WASHINGTON — Rep. Tom Cole is seeking to head off potential furloughs next year of the blue-collar workers at Tinker Air Force Base and other military installations.
Cole, R-Moore, whose district includes Tinker, has authored an amendment to the military spending bill that would prevent the U.S. Defense Department from furloughing workers who aren't paid from appropriations made by Congress.
Workers at Tinker's aircraft maintenance center, for instance, are paid from a working capital fund. Essentially, the maintenance center is like a business and its “customers” pay into that revolving fund for work performed on planes.
Before the furloughs began earlier this month, Cole and other lawmakers protested furloughing the workers who were paid from the fund, arguing that it was legally questionable and wouldn't save any money since the work was already funded.
The Pentagon has defended the legality of furloughing indirect employees and said that it would save $500 million in the next few months from the forced days off for workers paid through the fund.
The majority of the 14,000 civilians at Tinker who are being furloughed for a day a week through September are paid through a working capital fund.
Cole's amendment, which is being co-sponsored by members from both parties, would bar the Defense Department from furloughing employees paid from a working capital fund. The military spending bill — which covers the fiscal year that begins Oct. 1 — is expected to be considered next week by the House.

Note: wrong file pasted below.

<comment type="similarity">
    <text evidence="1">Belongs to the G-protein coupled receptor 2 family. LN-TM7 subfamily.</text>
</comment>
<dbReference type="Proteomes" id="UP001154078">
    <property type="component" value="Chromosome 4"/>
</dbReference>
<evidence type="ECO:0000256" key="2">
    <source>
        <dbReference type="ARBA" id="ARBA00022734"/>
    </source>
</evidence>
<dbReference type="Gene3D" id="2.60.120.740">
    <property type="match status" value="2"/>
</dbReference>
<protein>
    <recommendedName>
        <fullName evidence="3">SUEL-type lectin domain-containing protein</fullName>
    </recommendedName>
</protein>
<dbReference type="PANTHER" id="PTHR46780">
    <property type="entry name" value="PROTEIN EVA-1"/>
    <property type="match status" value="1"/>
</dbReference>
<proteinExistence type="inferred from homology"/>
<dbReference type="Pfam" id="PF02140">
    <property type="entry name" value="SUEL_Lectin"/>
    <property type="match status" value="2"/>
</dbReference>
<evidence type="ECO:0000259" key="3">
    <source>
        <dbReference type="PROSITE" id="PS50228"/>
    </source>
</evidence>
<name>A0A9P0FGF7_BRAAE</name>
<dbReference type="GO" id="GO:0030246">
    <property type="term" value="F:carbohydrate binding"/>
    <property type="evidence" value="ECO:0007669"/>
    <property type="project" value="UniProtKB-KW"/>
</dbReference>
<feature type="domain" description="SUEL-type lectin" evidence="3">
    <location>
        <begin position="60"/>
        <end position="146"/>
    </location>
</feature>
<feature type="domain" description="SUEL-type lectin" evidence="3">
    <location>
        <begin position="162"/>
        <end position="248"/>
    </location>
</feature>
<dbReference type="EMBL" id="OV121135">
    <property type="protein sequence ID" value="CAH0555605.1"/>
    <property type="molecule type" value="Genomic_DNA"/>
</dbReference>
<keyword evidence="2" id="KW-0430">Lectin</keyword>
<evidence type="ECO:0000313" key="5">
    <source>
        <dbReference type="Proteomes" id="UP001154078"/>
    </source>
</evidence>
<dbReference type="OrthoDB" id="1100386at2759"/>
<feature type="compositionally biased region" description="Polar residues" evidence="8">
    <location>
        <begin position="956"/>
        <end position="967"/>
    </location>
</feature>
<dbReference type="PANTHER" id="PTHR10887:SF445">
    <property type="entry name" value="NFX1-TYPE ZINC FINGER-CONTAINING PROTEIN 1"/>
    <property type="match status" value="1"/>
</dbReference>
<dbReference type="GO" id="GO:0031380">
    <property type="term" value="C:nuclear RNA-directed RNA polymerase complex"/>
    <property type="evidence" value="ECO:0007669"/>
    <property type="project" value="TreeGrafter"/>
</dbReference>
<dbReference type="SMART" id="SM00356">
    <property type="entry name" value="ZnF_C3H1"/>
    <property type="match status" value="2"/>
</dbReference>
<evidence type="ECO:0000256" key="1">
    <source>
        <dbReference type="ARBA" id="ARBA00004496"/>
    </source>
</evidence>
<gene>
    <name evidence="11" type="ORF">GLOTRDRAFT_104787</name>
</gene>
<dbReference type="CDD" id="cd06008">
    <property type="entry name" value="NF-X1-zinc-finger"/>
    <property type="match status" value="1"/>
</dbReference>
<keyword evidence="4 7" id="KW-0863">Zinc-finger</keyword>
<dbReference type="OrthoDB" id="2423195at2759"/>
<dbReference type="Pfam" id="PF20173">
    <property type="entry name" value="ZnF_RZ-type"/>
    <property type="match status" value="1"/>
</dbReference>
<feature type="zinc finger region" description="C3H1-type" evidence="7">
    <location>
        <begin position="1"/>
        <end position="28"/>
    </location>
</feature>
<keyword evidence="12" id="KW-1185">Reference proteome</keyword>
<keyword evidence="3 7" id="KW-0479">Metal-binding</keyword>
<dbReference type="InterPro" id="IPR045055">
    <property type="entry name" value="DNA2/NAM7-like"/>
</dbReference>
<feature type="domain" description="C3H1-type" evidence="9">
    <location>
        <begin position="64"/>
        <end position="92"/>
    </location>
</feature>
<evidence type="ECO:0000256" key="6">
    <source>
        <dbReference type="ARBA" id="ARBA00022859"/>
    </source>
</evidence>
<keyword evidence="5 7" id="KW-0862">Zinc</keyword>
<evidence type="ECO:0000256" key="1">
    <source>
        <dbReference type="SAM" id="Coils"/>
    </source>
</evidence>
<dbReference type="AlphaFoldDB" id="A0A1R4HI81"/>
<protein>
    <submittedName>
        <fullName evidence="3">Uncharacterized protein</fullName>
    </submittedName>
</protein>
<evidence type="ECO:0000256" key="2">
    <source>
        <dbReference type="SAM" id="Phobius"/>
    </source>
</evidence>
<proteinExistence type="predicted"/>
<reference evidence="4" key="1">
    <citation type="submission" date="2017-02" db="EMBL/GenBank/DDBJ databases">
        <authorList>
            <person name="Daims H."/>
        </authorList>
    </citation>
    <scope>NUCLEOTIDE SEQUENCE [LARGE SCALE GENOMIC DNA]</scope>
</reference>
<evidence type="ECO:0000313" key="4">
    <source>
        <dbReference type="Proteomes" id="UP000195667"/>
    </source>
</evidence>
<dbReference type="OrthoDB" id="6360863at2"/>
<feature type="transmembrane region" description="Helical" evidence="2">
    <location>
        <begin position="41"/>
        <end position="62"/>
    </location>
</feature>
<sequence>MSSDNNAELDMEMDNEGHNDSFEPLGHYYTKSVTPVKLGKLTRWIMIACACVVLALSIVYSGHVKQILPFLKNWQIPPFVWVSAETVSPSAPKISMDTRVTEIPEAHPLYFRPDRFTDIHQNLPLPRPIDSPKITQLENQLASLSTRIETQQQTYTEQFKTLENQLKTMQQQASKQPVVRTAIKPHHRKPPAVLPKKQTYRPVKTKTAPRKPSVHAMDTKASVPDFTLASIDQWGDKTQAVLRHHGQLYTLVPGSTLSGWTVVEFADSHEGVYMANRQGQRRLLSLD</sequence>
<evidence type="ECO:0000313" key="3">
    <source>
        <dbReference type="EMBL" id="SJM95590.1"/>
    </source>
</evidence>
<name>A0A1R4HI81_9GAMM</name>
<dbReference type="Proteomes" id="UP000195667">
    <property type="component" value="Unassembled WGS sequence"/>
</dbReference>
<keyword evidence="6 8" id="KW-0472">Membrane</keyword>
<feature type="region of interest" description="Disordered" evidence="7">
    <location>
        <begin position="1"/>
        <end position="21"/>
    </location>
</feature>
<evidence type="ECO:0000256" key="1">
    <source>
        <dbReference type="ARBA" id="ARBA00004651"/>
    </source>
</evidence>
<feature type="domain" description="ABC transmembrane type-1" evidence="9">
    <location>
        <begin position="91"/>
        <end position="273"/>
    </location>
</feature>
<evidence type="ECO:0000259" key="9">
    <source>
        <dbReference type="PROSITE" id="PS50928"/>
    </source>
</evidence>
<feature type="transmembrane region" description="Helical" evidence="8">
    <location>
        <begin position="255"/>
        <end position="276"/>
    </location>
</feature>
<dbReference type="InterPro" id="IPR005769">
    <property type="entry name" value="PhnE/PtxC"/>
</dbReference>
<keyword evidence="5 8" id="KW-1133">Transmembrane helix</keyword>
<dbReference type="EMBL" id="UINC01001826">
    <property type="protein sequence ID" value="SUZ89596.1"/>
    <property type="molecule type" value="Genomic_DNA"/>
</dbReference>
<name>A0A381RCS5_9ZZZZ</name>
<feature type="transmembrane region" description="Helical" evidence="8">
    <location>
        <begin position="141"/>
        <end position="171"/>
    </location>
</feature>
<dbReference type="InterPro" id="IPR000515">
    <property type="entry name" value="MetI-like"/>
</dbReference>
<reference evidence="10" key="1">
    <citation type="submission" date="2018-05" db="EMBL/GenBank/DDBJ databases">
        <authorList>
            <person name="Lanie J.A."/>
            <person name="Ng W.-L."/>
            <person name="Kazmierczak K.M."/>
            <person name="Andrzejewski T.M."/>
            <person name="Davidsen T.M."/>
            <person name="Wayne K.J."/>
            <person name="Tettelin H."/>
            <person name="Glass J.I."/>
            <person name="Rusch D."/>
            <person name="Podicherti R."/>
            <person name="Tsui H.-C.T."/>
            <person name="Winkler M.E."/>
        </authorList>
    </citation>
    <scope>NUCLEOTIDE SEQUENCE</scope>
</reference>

The Pentagon has not announced whether there will be furloughs in the next fiscal year.
Weather Service budget protected
Though hardly any federal department or agency has escaped recent budget cuts, there is one that could be protected next year: the National Weather Service.
A House committee approved a 2014 spending bill that slashes funding for the Commerce Department — which includes the National Weather Service — but gives the weather service $8 million more than requested by the Obama administration.
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on union work
Sen. Tom Coburn, R-Muskogee, and nine other Republican senators introduced legislation last week to reduce the amount of paid time federal employees can spend on union activities.
The bill would repeal provisions in federal law regarding “official time,” which allows some employees to conduct union activity while being paid. According to the senators, the Office of Personnel Management has estimated that the government spent $155 million in 2011 paying for activities on official time.
“Using taxpayer dollars to finance what is often highly partisan and political full-time union work is a grievous violation of the public's trust,” Coburn said.
“Sadly, this is a widespread problem. Agencies like the Internal Revenue Service and Department of Veterans Affairs have hundreds of employees on their payrolls that do nothing but full-time union work paid for by taxpayer dollars.
“This bill will restore the public's trust by ensuring federal employees — and the taxpayer funds that support them — are instead used to appropriately execute the mission of every federal agency.”
The legislation, which stands little chance of passage in the Senate, which is controlled by Democrats, would provide exceptions when unions and agencies agree the use of official time is reasonable, necessary and in the public interest.